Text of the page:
When other physicians refuse to accept Medicaid patients because reimbursements are so low, patients often have no choice but to turn to emergency departments for care, often after their illnesses become acute. Thirty-one percent of physicians polled by the National Center for Health Statistics expressed an unwillingness to take on new Medicaid patients, compared with 17 percent who didn’t want to accept new Medicare patients and 18 percent who said they weren’t going to accept new privately insured patients. The survey also found that “small practices and, to a certain extent, primary care physicians – had lower-than-average acceptance rates of new Medicaid patients.”
Q. Will cutting Medicaid access to emergency care save money in the long run?
Emergency medical care for all patients — insured and uninsured alike — is just 2 percent of all health care spending in the United States.
Q. How are health plans and state Medicaid offices determining when to deny coverage for emergency care vs. when to cover it?
In response to budget crises, state Medicaid officials in many states have been using the “Billings algorithm” to deny coverage for emergency department visits based on final diagnosis discharge codes, rather than the symptoms that brought the patients to the emergency department. For example, a patient with chest pain, a possible indicator of a heart attack, may be discharged with a diagnosis of heartburn, a non-urgent condition. It applies 20-20 hindsight to health care and in the ER that is bad medicine.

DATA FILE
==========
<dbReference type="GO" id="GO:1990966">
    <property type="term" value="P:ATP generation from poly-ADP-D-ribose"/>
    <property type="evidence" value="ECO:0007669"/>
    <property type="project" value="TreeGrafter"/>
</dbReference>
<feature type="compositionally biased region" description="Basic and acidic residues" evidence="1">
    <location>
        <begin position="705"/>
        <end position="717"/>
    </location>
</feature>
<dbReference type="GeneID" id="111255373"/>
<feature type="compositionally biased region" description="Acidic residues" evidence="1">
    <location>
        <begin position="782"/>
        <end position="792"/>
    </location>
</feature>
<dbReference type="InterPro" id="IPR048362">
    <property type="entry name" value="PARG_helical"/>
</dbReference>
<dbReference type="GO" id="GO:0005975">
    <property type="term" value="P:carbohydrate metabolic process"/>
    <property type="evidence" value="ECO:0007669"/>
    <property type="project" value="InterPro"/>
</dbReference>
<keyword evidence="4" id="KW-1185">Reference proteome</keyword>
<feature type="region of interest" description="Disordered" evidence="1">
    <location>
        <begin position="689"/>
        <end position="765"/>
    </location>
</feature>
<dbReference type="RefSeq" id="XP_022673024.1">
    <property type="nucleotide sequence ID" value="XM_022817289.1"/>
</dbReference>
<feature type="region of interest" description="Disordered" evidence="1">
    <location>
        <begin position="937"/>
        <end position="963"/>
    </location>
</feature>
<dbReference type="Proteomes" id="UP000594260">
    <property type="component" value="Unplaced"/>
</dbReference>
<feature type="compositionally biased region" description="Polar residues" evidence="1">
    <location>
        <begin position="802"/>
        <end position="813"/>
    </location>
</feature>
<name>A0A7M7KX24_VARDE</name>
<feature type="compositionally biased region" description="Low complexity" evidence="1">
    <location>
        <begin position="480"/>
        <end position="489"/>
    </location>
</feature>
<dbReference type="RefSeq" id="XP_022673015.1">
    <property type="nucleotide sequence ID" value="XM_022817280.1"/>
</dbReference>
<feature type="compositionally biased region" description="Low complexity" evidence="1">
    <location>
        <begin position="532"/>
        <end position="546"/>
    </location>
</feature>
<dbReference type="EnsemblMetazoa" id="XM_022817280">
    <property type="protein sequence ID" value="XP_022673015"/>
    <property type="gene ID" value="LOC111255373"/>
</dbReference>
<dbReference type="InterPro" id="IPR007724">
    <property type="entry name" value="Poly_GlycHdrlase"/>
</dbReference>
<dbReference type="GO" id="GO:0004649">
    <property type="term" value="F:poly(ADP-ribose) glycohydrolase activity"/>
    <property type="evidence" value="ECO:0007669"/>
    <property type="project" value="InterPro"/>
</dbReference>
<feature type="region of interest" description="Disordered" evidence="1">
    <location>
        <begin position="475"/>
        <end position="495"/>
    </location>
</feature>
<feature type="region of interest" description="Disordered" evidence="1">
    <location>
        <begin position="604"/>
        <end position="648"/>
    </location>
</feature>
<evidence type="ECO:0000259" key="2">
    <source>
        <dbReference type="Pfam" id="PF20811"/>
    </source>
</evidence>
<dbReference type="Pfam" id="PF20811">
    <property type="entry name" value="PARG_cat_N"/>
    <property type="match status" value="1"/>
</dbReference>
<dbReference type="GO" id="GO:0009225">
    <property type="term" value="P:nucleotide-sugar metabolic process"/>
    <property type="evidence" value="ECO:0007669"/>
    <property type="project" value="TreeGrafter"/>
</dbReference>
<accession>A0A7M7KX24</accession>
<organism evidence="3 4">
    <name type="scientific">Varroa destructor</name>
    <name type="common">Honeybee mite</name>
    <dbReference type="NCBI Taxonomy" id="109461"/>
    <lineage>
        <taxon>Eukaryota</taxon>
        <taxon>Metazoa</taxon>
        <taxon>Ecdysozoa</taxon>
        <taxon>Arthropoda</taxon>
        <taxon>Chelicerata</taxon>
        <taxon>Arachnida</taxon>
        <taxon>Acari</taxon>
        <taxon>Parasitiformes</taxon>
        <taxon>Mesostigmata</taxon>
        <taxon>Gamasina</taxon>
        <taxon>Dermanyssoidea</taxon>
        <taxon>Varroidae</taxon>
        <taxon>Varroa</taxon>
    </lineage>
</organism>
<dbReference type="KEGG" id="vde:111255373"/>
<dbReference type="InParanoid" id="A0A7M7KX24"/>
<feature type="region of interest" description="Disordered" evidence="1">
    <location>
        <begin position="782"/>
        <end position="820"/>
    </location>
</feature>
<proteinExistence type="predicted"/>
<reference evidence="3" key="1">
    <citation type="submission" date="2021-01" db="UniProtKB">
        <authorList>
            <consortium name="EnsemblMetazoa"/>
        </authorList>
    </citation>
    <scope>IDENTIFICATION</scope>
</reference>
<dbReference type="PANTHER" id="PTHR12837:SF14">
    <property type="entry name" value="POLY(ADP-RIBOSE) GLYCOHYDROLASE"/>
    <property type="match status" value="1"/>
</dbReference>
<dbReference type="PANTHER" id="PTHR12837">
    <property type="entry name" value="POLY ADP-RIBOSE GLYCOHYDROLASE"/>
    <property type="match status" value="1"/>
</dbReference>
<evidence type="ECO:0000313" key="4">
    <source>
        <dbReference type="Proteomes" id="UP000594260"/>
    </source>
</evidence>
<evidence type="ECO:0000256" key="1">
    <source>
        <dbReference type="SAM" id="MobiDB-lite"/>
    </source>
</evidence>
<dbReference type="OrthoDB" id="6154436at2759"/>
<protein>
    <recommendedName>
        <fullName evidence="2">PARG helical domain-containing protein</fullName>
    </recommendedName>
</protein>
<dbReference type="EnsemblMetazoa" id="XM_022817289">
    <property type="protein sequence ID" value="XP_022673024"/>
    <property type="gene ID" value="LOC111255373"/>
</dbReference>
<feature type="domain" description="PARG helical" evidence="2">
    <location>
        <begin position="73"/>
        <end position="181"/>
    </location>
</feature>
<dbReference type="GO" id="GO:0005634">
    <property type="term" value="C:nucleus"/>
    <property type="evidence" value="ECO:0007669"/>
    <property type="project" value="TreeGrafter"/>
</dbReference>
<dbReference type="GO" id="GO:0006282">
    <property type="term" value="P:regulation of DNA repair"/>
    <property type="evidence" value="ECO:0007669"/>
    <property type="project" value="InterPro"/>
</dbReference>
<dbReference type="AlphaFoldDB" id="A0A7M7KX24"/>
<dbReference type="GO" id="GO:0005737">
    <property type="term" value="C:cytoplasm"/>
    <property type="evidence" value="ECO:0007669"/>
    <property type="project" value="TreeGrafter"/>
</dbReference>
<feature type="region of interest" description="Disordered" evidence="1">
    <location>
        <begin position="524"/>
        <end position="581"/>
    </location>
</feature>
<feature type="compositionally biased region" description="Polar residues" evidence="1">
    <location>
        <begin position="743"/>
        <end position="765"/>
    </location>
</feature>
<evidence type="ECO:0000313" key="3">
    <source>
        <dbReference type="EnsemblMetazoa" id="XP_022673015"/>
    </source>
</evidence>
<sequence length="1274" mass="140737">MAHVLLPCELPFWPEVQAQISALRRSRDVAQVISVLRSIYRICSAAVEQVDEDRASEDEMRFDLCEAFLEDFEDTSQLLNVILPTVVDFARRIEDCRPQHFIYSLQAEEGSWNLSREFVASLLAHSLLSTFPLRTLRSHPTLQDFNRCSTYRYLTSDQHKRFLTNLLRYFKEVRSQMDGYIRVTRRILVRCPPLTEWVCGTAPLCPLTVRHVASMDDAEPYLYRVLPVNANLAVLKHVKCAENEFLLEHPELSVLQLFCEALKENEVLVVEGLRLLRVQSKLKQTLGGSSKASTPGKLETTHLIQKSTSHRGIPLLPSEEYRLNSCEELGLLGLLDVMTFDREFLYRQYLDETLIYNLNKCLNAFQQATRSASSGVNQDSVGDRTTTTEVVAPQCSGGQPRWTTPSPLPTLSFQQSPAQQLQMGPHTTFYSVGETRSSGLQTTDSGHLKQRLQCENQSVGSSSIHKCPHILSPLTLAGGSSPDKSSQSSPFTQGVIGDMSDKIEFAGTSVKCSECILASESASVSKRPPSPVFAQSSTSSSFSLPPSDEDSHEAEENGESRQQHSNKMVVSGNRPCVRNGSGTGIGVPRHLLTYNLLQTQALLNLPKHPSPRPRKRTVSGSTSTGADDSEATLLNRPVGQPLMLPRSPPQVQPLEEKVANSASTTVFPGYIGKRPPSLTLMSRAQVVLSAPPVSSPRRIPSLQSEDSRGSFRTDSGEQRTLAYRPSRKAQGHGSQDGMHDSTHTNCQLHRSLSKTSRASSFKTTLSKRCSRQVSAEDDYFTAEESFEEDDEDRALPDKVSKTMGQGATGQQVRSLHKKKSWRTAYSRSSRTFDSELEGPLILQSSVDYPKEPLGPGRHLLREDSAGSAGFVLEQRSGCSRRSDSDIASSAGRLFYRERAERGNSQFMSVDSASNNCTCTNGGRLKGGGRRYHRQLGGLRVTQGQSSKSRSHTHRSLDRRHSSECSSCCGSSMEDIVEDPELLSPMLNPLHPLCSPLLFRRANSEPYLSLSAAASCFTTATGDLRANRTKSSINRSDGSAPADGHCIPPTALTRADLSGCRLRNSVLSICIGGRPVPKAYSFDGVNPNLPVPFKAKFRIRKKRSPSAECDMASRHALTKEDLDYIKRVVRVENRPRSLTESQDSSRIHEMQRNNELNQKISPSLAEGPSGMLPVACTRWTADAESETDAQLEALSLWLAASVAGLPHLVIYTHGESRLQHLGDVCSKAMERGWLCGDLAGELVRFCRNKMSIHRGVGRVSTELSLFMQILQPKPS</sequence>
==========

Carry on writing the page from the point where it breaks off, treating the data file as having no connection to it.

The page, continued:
For more information: ACEP Medicaid Fact Sheet
Q. What the state is proposing: LANE vs. MMERP
MOCEP does realize the importance in cutting costs. However, we want to do that in a manner that improves patient care and does not alienate patients. To that extent, MOCEP is working with other organizations on a proposal that would do just that called MMERP. It is aimed at the superutilizers. In essence, we would build a medical home for these patients where they could get the care that they need. To do this, EDs around the state would incorporate EDIE or a similar program. EDIE is a program that would automatically flag charts in the electronic health record. By simply clicking on an icon, the ED provider could see recent testing, notes, and medications for these patients. Instead of repeating large work-ups that had just been completed, the provider could make sure nothing new was occurring and then redirect the patient back to their established care plan. MMERP would save money by assisting physicians in foregoing large and expensive ED evaluations and getting these patients into a medical home which will improve their care. This proposal is still in the early stages but we believe it will improve care while making it more efficient. References to MMERP have already begun to replace LANE in the current budget.
Q. What is EMTALA?
Q. How does EMTALA define an emergency?
Q. What is EMTALA’s scope?